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BEYOND BODY

Lending a Helping Hand

"Altruism and its Benefits"
By: Ericka PingolLending a Helping Hand

An average Filipino can surely sing all the words to Jose Marie Chan’s “Christmas in Our Hearts.” It can be said that when we start hearing this song, the Christmas season in the Philippines has begun.  “And may the spirit of Christmas be always in our hearts”, it says; the spirit of giving and of kindness are the essence of Christmas. Although, these may be felt throughout the year as it should be, the Holiday season stands out as a time to pay it forward, be it in small or big ways.

Helping a person to cross the street, or carry his or her things may seem like such simple acts of kindness; but the words “thank you” from the person we’ve helped is enough to make our day and make our hearts feel warm and positive.  However, little did most of us know, altruism is more beneficial than we think.

Right back at you

Altruism involves the unselfish concern for other people. It involves doing things simply out of desire to help, not because you feel obligated to out of duty, loyalty, or religious reasons.

Being an active and passionate helpers (ie community work, volunteering, etc.) may be physically stressful, but there is a growing body of research that suggests the upsides of altruism may outweigh the negatives (particularly if helpers go into it being mindful of the risks and taking steps to protect themselves from compassion fatigue), according to Psychology Today.

Some of the benefits, as listed by Mental Health Foundation, associated with helping others are:

It promotes positive physiological changes in the brain associated with happiness. Giving to others releases endorphins which then activate parts of our brain that are associated with trust, pleasure and social connection. Being altruistic and spending money on others leads to greater levels of happiness compared to when you spend money on yourself.

It brings a sense of belonging and reduces isolation. Being a part of a social network leads to feelings of belonging and being altruistic can reduce stress levels.

It helps to keep things in perspective. Helping others in need, especially those who are less fortunate than yourself, can provide a sense of perspective and can make one realize how lucky they are and help them achieve a more positive outlook on things that they otherwise see as a cause of stress.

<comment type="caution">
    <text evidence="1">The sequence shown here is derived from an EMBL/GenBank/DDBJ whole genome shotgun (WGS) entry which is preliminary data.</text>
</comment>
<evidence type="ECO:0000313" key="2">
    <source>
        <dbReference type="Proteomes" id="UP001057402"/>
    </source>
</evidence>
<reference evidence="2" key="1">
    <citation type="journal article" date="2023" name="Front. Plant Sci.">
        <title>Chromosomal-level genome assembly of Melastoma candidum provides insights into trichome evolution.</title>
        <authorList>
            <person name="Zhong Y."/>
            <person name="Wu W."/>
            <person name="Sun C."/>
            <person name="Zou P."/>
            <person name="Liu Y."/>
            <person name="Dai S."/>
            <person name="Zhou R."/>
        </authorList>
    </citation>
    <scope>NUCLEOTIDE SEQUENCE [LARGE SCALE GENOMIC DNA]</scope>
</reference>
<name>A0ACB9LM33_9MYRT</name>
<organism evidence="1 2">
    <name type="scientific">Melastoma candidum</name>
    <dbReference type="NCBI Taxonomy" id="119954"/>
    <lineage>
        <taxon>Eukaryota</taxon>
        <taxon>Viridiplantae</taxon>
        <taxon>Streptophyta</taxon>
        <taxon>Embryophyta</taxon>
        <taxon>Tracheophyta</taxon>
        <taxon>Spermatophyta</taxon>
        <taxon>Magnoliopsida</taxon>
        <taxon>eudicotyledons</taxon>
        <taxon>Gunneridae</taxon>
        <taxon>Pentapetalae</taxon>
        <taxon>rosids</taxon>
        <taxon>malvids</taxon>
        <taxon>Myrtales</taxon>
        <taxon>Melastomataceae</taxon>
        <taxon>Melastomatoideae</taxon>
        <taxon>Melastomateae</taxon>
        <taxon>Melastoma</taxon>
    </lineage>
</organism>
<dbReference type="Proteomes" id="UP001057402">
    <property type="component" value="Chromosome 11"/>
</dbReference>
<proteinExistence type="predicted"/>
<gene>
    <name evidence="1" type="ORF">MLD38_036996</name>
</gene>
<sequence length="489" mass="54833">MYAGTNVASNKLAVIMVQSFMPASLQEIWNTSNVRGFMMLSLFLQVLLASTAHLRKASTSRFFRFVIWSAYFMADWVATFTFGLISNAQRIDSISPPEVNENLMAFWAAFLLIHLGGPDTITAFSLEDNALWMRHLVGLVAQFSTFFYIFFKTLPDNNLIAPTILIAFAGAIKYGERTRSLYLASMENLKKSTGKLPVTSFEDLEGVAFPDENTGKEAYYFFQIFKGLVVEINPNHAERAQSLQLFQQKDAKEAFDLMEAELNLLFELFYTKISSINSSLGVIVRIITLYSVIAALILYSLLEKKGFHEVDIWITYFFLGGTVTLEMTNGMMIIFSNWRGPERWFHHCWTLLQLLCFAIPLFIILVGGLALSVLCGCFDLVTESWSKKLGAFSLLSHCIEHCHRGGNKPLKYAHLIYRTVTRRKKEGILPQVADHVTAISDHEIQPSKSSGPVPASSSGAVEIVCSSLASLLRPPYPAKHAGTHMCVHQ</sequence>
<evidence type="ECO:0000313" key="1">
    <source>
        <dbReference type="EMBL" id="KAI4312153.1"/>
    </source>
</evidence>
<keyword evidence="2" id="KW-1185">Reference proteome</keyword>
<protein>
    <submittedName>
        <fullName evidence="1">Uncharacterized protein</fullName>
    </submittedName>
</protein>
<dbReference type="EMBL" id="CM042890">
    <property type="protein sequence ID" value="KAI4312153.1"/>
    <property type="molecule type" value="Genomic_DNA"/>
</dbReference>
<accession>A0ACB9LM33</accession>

It reduces stress and improves our health. Evidence suggests that altruism can boost our health. Emotions which are related to altruism such as compassion may help stabilize the immune system against immunosuppressing effects of stress.

It helps reduce negative feelings. People who are altruistic have better life adjustment overall and tend to see life as more meaningful. Altruism is associated with better marital relationships, a decreased sense of hopelessness, less depression, increased physical health, and enhanced self-esteem.

              It can help us live longer. Studies on older people show that those who give support to others live longer than those who don’t.

Taking it up a notch

There are countless ways to help other people; even a small amount of kindness can make a difference. However, if you’ve been wanting to make a bigger difference in other people’s lives, and in the world there are plenty of opportunity for you to do so.  You can volunteer for NGOs, do community service or do a fund-raising activity. Nevertheless, it is important to always think what cause you’re most passionate about or what skills you have that can be beneficial to your cause. Here are some factors to consider when doing altruist works, as listed by The Conversation:

Do what you enjoy and excel at. The idea that we should work for or contribute to the most effective charity, regardless of what we care about, is self-defeating. Most people’s passions aren’t that flexible – they can’t or won’t start caring about a cause simply because a calculation tells them to. Better to follow a passion than be demotivated.

Spread the love. If you really are passionate about a cause, encourage others. If they are not passionate about your cause, encourage them to help others in their own way. We can do more to improve the world if we get other people to help out.

Use carrots rather than sticks. To encourage people to do better, we should be generous with praise for those who do more good than is common and add more praise for those near the top. 

Avoid overconfidence.  Really effective altruism aims to do the most good over all time. The world, present and future, is a very uncertain place. It is difficult to predict what will do the most good, either now or far in the future. 

However, small or big of an effort we make, it is certain that our kindness will benefit, not just the people we help, but our health and overall well-being, too!

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